Since your guy is just going on six months, I'd say you're right at the "prime" age.

Don't worry so much if he sprays once or twice. It's just the hormones talking. Get him snipped ASAP and you shouldn't have any problems.

As to cost:

Here, in Pennsyltucky, it cost us about $125 to get our cat neutered. That's about average for this area.
However, you should call around because every vet will charge different prices. Also call your local Humane Society or animal shelter to find out if they have any special low-cost neutering programs. Humane Societies and animal shelters often sponsor programs like that because the money spent benefits them in the long run. If they spend a few dollars, now, to help people get their cats fixed, they will spend less money later when they don't have to take care of a bunch of homeless cats.

Are there any private or non-profit cat rescue groups in your area? Call around to find out where they get their cats neutered. They would be what you might consider a "volume customer." If they have arrangements with a local vet for low-cost neutering, you might be able to take your cat there. Again, a non-profit would have a vested interest in recommending you to their vet for the same reason. The more cats they can "sponsor," the fewer they'll have to take care of.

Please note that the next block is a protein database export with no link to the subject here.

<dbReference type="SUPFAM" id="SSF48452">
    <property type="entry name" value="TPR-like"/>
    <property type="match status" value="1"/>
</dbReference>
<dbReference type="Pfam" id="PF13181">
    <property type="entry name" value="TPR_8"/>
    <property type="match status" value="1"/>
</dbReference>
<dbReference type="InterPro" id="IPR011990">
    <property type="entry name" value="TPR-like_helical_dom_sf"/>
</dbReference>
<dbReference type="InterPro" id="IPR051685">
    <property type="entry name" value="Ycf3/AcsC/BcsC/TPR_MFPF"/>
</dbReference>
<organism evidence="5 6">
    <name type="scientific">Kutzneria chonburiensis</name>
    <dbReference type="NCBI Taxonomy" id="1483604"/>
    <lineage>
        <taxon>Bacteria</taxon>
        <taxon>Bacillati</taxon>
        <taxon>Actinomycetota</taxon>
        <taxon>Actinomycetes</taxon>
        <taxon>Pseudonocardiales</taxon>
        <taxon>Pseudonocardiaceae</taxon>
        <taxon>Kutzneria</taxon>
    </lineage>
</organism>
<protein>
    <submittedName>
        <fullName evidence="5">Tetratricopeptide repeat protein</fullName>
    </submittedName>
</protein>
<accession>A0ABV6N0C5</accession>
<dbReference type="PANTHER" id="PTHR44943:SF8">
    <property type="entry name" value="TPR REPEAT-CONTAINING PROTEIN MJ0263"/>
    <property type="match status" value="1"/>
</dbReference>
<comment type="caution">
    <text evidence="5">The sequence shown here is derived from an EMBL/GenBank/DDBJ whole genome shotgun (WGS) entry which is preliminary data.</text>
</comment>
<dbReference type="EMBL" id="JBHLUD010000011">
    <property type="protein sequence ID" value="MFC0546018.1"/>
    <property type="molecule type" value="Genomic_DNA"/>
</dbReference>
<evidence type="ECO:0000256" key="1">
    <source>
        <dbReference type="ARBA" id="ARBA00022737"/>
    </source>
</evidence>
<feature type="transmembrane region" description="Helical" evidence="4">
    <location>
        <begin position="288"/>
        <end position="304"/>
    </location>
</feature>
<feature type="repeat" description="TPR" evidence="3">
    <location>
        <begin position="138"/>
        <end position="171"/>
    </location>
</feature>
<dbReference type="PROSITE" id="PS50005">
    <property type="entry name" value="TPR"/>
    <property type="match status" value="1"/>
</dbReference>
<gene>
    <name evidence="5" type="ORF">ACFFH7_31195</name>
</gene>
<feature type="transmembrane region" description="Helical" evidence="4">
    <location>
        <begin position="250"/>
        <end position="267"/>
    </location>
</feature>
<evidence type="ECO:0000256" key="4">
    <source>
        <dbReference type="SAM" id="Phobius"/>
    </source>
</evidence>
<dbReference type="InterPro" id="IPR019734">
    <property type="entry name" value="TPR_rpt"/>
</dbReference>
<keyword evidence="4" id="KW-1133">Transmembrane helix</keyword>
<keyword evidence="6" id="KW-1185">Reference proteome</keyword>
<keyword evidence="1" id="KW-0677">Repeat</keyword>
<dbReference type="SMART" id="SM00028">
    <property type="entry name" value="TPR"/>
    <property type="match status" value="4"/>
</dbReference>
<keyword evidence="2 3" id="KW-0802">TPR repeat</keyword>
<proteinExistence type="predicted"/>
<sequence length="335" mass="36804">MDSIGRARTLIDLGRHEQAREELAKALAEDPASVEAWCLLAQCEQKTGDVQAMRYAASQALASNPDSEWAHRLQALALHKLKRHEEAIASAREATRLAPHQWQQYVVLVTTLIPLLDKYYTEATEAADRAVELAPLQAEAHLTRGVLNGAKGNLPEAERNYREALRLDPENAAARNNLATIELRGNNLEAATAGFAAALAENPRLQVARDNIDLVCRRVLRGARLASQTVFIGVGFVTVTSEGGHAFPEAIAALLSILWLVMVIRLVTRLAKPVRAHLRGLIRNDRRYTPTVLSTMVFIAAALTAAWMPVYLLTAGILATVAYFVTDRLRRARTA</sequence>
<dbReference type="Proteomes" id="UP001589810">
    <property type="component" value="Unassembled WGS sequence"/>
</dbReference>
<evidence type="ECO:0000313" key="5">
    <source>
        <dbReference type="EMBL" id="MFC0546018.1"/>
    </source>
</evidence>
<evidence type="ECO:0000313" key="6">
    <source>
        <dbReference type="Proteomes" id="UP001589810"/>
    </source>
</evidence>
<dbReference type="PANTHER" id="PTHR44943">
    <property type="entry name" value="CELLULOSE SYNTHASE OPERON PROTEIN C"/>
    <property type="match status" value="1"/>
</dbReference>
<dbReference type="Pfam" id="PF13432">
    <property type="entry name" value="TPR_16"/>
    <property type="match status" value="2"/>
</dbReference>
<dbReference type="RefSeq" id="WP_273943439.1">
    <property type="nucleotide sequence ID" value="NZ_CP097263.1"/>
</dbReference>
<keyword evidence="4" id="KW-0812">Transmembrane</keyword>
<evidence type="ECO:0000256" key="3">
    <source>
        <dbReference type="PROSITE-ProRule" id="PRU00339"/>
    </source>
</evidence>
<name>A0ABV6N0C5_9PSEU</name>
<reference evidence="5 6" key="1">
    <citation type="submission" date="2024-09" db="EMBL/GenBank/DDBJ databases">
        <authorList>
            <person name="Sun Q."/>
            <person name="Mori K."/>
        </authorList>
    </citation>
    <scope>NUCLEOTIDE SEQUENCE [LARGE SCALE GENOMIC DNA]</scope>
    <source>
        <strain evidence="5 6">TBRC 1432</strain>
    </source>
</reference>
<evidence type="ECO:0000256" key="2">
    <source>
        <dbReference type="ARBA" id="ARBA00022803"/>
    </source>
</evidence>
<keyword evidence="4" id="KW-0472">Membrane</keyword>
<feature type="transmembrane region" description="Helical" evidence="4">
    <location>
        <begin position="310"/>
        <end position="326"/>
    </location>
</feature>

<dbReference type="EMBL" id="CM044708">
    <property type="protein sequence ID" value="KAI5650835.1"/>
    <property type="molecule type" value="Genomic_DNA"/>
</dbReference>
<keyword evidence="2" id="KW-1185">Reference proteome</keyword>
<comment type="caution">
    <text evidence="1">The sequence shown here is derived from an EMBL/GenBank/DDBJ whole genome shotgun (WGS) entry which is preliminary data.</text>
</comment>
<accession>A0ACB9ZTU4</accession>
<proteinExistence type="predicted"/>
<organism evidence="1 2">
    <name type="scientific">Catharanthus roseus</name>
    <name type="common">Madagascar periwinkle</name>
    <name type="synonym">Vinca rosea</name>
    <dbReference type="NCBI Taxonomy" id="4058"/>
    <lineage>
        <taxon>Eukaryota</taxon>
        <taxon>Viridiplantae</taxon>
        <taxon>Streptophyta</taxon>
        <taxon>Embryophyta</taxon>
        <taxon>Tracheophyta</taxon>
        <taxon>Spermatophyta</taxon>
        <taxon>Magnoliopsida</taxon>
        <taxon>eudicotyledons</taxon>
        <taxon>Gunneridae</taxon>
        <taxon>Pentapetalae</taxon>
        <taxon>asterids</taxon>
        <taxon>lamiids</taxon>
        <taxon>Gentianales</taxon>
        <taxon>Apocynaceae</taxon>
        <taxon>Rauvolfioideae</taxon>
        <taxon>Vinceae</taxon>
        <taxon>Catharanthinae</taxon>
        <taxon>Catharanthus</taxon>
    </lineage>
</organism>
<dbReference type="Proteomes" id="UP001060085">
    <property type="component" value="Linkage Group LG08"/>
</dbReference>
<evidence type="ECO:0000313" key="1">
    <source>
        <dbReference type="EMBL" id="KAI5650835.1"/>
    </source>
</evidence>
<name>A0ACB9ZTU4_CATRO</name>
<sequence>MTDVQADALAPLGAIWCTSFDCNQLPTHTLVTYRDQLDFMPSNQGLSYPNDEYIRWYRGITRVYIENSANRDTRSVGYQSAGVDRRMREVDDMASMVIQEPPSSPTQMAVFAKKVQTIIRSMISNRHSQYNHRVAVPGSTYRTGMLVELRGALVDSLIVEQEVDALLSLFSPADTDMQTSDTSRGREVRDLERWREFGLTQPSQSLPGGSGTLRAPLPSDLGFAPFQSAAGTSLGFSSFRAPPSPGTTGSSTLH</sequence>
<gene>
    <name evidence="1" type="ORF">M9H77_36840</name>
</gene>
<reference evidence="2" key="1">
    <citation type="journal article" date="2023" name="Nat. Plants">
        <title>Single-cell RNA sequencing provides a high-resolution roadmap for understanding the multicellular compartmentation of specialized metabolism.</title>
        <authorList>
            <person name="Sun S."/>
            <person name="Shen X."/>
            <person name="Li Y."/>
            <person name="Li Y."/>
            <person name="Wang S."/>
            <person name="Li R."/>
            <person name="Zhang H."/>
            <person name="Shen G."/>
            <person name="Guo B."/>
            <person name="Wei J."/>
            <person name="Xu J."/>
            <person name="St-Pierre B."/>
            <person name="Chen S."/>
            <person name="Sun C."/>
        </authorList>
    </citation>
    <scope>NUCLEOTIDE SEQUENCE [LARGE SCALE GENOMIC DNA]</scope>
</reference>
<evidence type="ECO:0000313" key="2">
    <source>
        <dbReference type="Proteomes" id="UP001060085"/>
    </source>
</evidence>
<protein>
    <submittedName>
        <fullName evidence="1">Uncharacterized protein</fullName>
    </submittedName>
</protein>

T.N.R. (Trap-Neuter-Release) groups are another place to look. They, too, have a vested interest in keeping the cat population under control.

Another place to look is your local, county or city government. They often give subsidies to low-income pet owners for various reasons.
We got both our cats microchipped for less than $50.00 because our county offers subsidies to promote chipping. I know that our county also has a voucher program for neutering. People can apply for assistance, just like they would for Food Stamps or Unemployment Compensation and, if they qualify, they'll pay part or all of the cost to get a cat neutered.